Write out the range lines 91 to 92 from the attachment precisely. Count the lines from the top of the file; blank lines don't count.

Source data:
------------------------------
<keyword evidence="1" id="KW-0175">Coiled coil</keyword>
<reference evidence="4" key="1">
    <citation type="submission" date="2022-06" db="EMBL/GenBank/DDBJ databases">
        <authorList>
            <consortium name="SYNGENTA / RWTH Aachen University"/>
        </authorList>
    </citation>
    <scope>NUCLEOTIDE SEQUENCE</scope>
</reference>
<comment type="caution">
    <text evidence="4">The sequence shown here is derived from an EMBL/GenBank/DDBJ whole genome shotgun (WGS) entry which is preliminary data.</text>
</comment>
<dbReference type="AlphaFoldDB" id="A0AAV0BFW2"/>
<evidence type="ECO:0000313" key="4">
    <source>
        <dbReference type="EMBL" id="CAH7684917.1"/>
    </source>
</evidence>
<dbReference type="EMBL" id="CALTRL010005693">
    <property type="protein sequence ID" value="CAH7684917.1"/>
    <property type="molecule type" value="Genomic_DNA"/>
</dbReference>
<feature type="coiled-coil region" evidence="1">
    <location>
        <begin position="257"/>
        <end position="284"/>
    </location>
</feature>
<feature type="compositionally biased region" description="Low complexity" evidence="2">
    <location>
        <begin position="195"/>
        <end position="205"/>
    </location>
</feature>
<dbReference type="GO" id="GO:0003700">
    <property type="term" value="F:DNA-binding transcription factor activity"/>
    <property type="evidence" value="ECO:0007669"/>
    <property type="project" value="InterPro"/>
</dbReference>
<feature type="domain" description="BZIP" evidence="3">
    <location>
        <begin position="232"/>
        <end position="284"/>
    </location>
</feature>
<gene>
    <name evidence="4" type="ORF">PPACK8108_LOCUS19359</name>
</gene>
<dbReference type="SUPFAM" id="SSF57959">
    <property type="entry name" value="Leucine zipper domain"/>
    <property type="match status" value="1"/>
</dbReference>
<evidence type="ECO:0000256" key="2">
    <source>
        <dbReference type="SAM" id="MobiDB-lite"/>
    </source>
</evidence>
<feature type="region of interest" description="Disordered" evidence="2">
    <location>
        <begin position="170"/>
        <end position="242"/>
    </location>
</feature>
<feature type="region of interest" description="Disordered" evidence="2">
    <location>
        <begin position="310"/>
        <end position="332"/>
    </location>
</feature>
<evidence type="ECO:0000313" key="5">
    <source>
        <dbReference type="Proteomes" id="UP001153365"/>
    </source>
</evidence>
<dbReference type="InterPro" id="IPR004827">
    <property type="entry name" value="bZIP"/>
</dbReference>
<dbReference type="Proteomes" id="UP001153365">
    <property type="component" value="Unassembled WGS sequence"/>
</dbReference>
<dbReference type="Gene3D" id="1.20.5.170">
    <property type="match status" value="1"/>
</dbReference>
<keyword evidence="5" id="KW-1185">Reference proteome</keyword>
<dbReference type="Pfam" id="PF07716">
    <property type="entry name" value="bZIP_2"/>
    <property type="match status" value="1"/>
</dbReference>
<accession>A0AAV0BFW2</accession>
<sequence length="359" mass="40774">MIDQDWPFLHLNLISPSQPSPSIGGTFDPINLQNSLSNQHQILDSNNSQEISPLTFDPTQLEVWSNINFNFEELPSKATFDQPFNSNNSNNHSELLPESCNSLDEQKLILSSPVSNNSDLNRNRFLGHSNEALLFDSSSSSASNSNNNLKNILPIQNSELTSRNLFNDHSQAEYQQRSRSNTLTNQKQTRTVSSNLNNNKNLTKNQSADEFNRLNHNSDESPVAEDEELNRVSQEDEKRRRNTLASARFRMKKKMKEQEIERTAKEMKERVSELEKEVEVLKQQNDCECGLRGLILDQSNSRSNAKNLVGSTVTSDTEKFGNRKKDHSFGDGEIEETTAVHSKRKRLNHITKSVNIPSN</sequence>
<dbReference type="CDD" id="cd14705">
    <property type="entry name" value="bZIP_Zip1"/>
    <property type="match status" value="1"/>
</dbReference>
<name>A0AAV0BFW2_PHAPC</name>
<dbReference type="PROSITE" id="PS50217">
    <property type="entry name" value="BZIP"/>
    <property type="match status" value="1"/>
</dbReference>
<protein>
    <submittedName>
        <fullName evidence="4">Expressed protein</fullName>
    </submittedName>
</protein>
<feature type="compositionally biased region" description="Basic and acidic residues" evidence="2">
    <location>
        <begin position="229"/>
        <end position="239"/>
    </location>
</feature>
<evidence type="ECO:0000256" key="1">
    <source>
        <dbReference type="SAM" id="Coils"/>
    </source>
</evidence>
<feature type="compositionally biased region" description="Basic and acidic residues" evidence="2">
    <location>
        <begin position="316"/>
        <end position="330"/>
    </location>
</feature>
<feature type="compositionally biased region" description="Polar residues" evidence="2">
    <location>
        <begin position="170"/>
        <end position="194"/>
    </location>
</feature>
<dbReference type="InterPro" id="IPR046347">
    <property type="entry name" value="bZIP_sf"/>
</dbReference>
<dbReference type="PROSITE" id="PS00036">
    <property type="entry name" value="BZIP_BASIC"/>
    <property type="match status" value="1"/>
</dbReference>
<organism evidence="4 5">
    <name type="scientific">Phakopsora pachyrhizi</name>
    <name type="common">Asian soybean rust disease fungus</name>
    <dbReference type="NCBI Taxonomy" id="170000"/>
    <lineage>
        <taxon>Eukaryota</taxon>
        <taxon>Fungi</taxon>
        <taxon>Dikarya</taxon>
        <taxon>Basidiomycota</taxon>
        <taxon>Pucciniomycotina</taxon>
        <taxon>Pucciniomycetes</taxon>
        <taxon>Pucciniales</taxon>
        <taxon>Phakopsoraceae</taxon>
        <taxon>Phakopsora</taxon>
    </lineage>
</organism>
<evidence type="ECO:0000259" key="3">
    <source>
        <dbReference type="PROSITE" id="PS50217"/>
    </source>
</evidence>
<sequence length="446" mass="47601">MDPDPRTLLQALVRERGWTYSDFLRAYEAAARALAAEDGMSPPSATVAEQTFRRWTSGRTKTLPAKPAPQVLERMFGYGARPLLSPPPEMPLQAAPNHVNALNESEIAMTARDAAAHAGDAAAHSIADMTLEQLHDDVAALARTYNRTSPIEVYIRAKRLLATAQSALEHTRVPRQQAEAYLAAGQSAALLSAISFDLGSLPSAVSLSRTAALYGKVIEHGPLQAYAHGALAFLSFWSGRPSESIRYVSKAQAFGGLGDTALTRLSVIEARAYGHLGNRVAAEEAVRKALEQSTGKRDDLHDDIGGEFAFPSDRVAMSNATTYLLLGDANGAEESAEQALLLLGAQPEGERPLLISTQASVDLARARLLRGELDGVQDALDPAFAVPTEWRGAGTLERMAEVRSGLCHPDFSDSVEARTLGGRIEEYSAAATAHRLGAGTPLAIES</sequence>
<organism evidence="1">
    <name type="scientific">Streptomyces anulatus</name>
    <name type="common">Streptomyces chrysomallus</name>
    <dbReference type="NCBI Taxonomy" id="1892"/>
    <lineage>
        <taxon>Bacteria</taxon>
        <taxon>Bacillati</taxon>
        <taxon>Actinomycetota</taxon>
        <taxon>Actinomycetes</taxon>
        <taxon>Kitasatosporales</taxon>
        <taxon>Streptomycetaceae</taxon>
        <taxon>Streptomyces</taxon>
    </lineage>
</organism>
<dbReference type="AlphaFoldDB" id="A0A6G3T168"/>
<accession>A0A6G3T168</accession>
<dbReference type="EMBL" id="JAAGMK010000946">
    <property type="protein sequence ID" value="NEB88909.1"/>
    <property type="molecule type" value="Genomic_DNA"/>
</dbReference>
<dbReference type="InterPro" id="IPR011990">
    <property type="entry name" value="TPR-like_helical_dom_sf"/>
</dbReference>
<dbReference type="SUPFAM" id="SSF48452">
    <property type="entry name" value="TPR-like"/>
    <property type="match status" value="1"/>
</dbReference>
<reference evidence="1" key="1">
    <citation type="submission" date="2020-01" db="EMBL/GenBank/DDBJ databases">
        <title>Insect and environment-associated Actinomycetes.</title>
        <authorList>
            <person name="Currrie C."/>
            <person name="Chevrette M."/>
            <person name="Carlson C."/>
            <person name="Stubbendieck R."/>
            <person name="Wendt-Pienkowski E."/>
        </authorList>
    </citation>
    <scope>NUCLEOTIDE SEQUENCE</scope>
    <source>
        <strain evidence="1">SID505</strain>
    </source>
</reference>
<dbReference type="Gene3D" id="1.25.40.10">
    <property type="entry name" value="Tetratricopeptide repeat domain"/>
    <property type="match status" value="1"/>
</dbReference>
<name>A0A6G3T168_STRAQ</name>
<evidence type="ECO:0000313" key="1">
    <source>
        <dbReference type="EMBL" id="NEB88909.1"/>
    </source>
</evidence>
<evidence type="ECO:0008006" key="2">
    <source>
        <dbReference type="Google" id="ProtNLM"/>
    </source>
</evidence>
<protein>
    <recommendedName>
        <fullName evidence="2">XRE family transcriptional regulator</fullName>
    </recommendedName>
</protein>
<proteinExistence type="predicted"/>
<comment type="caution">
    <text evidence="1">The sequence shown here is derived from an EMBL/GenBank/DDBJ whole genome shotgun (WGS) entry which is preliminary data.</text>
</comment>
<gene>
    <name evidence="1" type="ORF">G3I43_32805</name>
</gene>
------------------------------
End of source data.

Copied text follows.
<dbReference type="CDD" id="cd14705">
    <property type="entry name" value="bZIP_Zip1"/>